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Using Droplets With Transmit

For those of us who don’t have an iDisk up in the MobileMe cloud, it can be very useful to have a way of easily moving files to an FTP server without opening up your FTP client and moving the file manually. Maybe you want to share a photo folder, send a colleague a set of documents or pass an MP3 file along — something which could surpass the attachment limit of your email server.

If you are using Transmit, there is a simple way to automatically upload a file to a given folder on your server, just by dragging and dropping. Known as a ‘Droplet’, it can reside on your desktop, in your dock, or even on Dashboard. While this idea seems a very simple concept, once you have set up and started using Droplets on a regular basis they can become an invaluable time-saver.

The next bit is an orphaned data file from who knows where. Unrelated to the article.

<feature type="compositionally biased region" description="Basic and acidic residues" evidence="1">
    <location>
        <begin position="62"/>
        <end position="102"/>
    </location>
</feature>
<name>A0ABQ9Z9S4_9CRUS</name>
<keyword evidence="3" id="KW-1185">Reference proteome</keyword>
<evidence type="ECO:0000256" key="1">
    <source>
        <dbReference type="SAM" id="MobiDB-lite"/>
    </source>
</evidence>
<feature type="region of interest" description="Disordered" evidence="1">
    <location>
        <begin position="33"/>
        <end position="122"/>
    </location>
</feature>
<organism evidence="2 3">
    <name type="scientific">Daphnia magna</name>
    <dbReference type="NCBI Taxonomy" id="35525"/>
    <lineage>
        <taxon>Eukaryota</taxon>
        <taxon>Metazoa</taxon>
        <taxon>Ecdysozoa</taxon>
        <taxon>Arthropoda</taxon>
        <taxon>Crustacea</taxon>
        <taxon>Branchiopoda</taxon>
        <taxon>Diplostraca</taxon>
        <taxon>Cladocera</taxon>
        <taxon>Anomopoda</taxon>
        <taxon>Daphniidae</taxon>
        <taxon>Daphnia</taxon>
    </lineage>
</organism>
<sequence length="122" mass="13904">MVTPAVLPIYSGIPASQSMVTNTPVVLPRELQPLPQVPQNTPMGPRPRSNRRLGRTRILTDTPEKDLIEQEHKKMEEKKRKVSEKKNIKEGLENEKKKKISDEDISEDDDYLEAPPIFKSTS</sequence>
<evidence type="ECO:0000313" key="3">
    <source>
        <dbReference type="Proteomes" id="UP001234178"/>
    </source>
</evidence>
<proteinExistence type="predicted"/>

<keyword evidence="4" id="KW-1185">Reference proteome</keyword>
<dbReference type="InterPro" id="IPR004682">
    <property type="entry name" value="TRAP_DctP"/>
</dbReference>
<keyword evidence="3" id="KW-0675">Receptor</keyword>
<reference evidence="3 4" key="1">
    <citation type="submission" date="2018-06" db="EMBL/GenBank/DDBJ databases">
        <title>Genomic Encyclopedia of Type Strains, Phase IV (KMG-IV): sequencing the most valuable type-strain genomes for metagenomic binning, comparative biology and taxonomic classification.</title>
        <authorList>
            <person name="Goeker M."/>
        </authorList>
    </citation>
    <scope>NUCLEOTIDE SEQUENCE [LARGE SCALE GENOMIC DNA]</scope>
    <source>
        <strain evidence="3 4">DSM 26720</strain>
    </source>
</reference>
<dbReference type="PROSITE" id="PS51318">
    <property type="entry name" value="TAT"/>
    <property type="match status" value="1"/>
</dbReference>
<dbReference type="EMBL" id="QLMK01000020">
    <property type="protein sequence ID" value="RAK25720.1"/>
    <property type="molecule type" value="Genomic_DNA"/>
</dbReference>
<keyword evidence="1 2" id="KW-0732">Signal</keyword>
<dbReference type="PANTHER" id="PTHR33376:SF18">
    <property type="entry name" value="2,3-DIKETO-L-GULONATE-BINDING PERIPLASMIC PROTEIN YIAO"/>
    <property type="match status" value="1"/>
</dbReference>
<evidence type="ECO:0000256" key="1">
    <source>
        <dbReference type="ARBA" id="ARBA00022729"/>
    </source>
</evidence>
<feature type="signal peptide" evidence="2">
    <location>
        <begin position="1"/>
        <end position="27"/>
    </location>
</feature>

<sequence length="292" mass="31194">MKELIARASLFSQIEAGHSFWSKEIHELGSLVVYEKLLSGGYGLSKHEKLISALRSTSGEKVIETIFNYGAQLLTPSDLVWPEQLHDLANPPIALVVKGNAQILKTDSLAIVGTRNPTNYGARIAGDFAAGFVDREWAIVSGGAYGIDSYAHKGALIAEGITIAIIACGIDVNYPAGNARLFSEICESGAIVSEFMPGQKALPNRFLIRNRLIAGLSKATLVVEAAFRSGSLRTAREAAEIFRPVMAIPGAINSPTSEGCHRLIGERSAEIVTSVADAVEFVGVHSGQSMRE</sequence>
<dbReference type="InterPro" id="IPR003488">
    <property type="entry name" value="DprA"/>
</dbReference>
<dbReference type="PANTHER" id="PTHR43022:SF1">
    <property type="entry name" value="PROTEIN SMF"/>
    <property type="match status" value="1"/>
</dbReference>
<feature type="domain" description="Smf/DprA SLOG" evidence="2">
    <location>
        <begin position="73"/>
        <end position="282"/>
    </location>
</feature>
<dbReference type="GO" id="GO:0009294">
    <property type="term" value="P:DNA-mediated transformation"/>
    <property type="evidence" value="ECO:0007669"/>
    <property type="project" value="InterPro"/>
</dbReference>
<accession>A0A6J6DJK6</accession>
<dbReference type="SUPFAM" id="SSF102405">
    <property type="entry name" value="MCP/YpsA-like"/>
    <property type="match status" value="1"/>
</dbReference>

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Droplet Drops Hardware for Mobile Video

Droplet isn’t a new company, but it says it has a new way to improve the mobile video experience. The Menlo Park, Calif.-based company says it has developed an all-software solution that can handle both capturing and playback of video on a mobile device, as well as move it through the network. The result, according to Droplet President and CEO John D. Ralston, is that recorded videos will be bigger in size, better in quality, and Droplet will enable two-way video communication on just about any phone with video capabilities.

Ralston stopped by the NTV HQ to explain a little more and show us a demo:

The software approach supposedly saves battery life by moving the encoding/decoding off of the chip, though Droplet wouldn’t give us any hard numbers, saying that it depended on the frame size, rate, and length of the video.